# A dramatic simplification

A project log for GPS Clock

A simple desk clock that gets extremely accurate time from GPS

Nick Sayer 10/19/2019 at 21:310 Comments

I don't know why I haven't thought of this before.

There's no reason to be so fussy about figuring out the precise voltage for the displays. The high side driver chip is perfectly happy to be fed by 5v and use 3.3v input levels from the controller. Given that, there's no reason not to just put series resistors in the anode lines. In that universe, there's also no reason we can't just use an LDO instead of a switching supply for the controller and GPS receiver - we use the same arrangement in the talking clock and it works fine.

Better yet, they make 30 mA current limit "diodes" that we can use instead of resistors. That way we don't have to tailor the resistors for the LEDs' Vf - we can source any color we can get in the correct pinouts and let the current limiter dynamically tailor itself to the Vf of the displays.

I'm going to try this architecture and if it works, it'll be the follow-on version to v3.1 in the store.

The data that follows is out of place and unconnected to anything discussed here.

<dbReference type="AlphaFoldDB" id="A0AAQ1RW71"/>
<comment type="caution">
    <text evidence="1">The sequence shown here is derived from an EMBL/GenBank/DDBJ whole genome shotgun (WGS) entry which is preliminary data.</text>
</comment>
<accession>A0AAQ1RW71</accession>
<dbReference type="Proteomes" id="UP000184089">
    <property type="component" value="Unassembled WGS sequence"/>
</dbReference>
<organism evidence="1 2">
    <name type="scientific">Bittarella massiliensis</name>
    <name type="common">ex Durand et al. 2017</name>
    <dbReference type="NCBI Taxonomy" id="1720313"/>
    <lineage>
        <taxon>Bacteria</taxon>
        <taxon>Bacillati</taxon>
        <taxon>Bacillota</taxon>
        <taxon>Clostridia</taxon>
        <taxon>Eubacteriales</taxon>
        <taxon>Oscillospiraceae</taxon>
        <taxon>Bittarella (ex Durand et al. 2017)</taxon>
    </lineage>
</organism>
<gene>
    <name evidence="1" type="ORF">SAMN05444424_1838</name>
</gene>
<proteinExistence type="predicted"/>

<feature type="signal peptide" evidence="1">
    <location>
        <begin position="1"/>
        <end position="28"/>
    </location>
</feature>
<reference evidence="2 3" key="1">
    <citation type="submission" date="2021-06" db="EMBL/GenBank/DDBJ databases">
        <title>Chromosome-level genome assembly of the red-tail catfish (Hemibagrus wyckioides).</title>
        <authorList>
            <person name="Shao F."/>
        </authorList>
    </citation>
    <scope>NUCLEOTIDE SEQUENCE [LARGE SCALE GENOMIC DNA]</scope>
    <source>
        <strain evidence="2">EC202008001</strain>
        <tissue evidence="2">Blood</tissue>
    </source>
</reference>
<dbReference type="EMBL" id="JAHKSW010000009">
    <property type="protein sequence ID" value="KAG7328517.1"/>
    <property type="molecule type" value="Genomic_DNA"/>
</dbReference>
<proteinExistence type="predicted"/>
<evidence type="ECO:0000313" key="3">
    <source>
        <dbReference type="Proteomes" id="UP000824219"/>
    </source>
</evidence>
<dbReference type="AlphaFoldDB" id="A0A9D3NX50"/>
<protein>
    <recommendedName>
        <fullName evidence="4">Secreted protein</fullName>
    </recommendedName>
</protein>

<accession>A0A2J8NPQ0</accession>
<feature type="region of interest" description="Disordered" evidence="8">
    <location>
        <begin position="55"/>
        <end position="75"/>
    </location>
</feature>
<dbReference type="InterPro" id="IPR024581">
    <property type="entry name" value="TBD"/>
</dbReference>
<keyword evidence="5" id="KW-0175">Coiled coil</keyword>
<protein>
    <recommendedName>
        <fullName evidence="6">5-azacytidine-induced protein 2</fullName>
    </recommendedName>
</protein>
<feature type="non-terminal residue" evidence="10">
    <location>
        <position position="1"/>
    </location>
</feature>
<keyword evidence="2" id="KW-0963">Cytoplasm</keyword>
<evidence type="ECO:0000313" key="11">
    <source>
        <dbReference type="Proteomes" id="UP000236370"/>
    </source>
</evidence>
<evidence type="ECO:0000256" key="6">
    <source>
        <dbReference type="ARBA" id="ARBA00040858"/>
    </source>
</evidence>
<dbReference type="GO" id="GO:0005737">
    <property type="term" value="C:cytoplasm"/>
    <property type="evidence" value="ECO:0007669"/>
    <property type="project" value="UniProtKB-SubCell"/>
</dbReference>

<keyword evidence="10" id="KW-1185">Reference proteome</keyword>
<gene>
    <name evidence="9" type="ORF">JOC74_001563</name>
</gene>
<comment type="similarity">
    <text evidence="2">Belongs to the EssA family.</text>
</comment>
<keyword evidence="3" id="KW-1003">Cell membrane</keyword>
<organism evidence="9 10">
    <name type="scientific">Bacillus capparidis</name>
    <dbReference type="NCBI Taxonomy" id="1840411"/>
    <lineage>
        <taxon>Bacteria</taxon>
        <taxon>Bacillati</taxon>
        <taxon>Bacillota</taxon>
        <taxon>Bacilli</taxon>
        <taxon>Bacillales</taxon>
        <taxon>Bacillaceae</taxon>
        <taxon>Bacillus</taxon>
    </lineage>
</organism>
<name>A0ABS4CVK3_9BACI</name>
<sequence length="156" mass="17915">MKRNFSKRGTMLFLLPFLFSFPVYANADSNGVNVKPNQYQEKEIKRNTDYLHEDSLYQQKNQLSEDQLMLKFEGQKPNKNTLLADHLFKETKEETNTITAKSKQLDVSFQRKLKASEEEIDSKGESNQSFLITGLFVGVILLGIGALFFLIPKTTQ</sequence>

EDIT: One difficulty I had not fully considered was that the current regulator has an overhead voltage of 1.8 volts. Given a 5v input, that means a maximum Vf of 3.2v, which is right where the blue LEDs sit. The 5V input voltage was necessary because it was the maximum voltage of the 3.3v LDOs I've got handy, but it turns out you can get pin-compatible wide input LDOs. One factor to consider going that route is the maximum power dissipation of the LDO, but back-of-the-envelope calculations with the NCP718SN330T1G show that the input voltage can go all the way up to about 9 volts before power dissipation becomes a concern. That suggests that running with blue LEDs would be best with a 6 volt supply, but there are folks who have asked about using very large LEDs with much higher Vf. It turns out that's not a problem at all with this new design. The high-side switch and current limiters can handle an input of up to something like 45 volts, and if you remove the on-board LDO and supply 3.3v through the PDI header on the board, it'll work just fine. In this configuration you'd probably also want to solder the antenna power jumper to the 3.3v side or open it and use an external bias-T so as to not feed too high a voltage to your antenna.